Writing Art History Since 2002

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Chepape’s celebration of ancestral women

We had a conversation with Khehla Chepape Makgato about his latest solo exhibition at Galarie Noko in Port Elizabeth, Basadi Ba Tshankgetše – Women Fashionably Adorned which opened on November 15. Makgato also sheds light on his initiative around arts and literacy community development Chepapeism.

African Goddess Mothers, 2018. Mixed Media, 123 x 87cm.African Goddess Mothers, 2018. Mixed Media, 123 x 87cm. All images courtesy of the artist.


ART AFRICA: Please tell us about Basadi Ba Tshankgetše – Women Fashionably Adorned.  I understand that it`s your third solo exhibition for 2018?

Khehla Chepape Makgato: It is my fourth solo exhibition.  Remember, I had two solo exhibitions in Cleveland Ohio, USA at Harris Stanton Gallery and Zygote Press Gallery in March and April. I also had another solo exhibition at RK Contemporary in Riebeek Kasteel, Western Cape.

Basadi Ba Tshankgetše – Women Fashionably Adorned is a continuing solo presentation where I celebrate and honor Black Women from the continent of Africa. This show is inspired by the Princess Bagaaya Akiiki of Toro from the Batebe of the Kingdom of Toro.

Who is Princess Bagaaya Akiiki and why is she inspirational?

She is a Ugandan lawyer, politician, diplomat, and model. She was the first female East African to be admitted to the English Bar. I marvel at the interpretation of her narrative, taking liberty to narrate how I feel about it now. I have done portraits of her and the women I imagine raised and inspired her. I also include young women who look up to her as a role model.


Chepape in his studio.Chepape in his studio.


How was this exhibition work conceptualised?

The conceptualisation of this body of work involved my research on the Princess and reintegration of my matriarchal forebears such as my great grandmother Ntshakga who features in this exhibition repeatedly as a timeless matriarch for me, particularly her story and that of my great great-[laughter]-grandma called Maganyane.

Do you mind sharing uMama Maganyane`s story?

Maanyane or Maganyane is my great matriarchal Goddess. She displayed exuberance and leadership prowess when she fled with her only son my great grandfather Makoti when her husband, a chief in some area in Botlokwa passed away. She had to flee the region to protect her son from being possibly assassinated by the other wives. This must have occurred around the 1880s. I am in the process of researching more of this history of my forbears.

Hearing stories about her made me relate herstory with that of Queen Manthatisi in the late 1800s when she protected her nation from the Boer Settler`s forceful taking of the land. Queen Manthatisi had great soldiers fighting for her Queendom.

When did you start making the work?

I started working on this show from May 2018.  It includes painting, Monotype and Charcoal drawing with a touch of collage using fabric of African print material and doitch. In the material I use, I imagine the first or earliest interactions between African women and European traders in the late 1700 or 1800. I’m also interrogating how the East African prints such as Ankara and other wax fabric materials came into being.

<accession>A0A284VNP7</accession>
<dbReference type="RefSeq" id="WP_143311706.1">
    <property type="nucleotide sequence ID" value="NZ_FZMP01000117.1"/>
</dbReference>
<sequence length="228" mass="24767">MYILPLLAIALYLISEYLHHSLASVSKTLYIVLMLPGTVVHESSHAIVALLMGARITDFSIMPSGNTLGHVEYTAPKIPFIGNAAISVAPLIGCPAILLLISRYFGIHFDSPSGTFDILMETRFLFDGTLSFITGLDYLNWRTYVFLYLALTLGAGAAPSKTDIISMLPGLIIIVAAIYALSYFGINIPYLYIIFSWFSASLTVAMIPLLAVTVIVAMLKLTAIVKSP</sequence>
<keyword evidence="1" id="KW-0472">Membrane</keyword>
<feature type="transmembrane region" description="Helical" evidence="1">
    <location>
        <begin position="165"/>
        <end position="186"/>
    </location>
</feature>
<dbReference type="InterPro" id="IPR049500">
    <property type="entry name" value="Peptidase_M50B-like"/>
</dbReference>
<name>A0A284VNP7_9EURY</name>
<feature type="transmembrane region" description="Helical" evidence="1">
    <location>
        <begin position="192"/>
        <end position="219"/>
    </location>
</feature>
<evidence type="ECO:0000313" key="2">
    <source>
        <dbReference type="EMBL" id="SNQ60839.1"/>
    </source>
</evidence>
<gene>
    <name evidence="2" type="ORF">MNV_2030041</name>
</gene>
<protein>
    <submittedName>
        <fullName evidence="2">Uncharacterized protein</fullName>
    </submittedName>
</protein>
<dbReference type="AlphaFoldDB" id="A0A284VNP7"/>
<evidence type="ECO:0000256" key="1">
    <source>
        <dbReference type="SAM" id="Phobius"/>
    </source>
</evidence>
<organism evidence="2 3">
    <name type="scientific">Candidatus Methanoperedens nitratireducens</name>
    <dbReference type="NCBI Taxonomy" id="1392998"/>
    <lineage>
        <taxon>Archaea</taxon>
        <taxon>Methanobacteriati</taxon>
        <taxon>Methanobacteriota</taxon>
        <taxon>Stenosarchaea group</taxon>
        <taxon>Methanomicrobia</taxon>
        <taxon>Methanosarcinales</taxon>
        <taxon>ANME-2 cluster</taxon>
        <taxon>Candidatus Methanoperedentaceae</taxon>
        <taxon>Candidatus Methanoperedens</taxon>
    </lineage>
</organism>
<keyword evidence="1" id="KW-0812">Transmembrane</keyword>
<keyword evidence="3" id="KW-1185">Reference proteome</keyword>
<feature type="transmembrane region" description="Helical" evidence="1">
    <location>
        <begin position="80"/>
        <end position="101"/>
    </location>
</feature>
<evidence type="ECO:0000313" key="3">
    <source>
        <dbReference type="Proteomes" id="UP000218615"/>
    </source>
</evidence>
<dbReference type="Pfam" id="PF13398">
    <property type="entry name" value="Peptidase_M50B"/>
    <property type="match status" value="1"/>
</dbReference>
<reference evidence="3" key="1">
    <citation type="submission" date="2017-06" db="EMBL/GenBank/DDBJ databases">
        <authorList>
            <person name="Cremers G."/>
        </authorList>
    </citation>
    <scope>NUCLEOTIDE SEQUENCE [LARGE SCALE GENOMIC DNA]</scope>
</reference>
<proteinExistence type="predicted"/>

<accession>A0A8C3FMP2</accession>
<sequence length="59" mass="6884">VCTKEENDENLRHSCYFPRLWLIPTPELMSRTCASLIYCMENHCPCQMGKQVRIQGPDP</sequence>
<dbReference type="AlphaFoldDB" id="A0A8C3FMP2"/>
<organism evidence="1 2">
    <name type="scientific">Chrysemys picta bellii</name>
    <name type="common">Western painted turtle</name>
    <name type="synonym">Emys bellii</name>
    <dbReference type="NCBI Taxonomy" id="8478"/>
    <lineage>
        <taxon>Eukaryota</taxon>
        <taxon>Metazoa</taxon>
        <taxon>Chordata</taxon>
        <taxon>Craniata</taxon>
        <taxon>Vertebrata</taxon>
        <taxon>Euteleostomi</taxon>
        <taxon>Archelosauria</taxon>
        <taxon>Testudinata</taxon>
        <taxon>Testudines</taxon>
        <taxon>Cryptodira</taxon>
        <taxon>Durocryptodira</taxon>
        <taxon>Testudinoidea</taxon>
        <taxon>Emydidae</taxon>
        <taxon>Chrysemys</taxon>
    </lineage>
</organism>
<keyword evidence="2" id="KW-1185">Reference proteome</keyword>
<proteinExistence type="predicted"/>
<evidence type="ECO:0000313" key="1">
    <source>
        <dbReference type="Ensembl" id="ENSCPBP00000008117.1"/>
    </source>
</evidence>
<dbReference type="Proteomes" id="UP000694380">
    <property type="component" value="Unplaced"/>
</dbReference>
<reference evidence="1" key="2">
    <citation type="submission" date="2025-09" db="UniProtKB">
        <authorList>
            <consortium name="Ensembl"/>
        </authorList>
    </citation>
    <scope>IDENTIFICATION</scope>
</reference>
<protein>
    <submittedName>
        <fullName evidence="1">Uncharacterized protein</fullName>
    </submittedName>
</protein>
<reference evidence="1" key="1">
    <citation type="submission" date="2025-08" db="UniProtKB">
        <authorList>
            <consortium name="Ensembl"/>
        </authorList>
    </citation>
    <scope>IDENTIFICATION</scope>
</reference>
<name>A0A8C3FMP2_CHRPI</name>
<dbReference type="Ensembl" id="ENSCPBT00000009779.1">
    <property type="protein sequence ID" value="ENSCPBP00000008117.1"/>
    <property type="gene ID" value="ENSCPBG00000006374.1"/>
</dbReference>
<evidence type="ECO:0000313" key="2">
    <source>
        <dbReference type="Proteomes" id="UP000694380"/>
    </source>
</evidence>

Princess of Toro, Mixed Media, 77x68cm, 2018Princess of Toro, 2018. Mixed Media, 77 x 68cm.


You are also involved community work.  Can you tell us more about this Journey in your own words? From its inception to where you are now?

Yes, I established the community-based arts and literacy organization called Samanthole Creative Projects & Workshop in 2010. Fellow artists and patrons made it possible for us to go around Limpopo and other parts of South Africa doing arts and literacy development workshops with the youth. We have touched many lives and we are grateful of the impact made in the last few years.

Some challenging factors have been that of lack of funding, which is a general norm for the arts in South Africa. Hence the establishment of Chepapeism brand which we hope will take the funding model to another level especially for the arts and literacy development projects in rural areas.

Tell us more about Chepapeism. 

CHEPAPEISM is new clothing brand in a form of art merchandise sold from my studio. It is an initiative where we seek to raise funds for the community arts and literacy development projects that we do in communities such as establishing libraries and running art workshops. Reasonable percentage of the proceeds from the products of CHEPAPEISM brand such as T-shirts, Hoodies, Sweaters, Golf T-shirts and Aprons merchandise go towards enabling the smooth run of our projects.


Winnie Madikizela Mandela, 2018. Monotype, 80 x 62cm.Winnie Madikizela Mandela, 2018. Monotype, 80 x 62cm.


You have explored an interesting concept before. The connection between killing goats and the communication with the ancestors. Where has this exploration lead and how was it expressed in your work?

My 2015 solo exhibition was called ‘Mephaso – The Rituals’ and was focused on the theme of slaughtering of goats to appease the Ancestors and at times Thanksgiving for the Ancestors.  Goat, but not just goat but the gender and color of it used to play a significant role in connecting the living and the dead in the African context. I researched these things and developed a body of work based on my findings.


Lukho Witbooi is a writer on ART AFRICA‘s editorial team.

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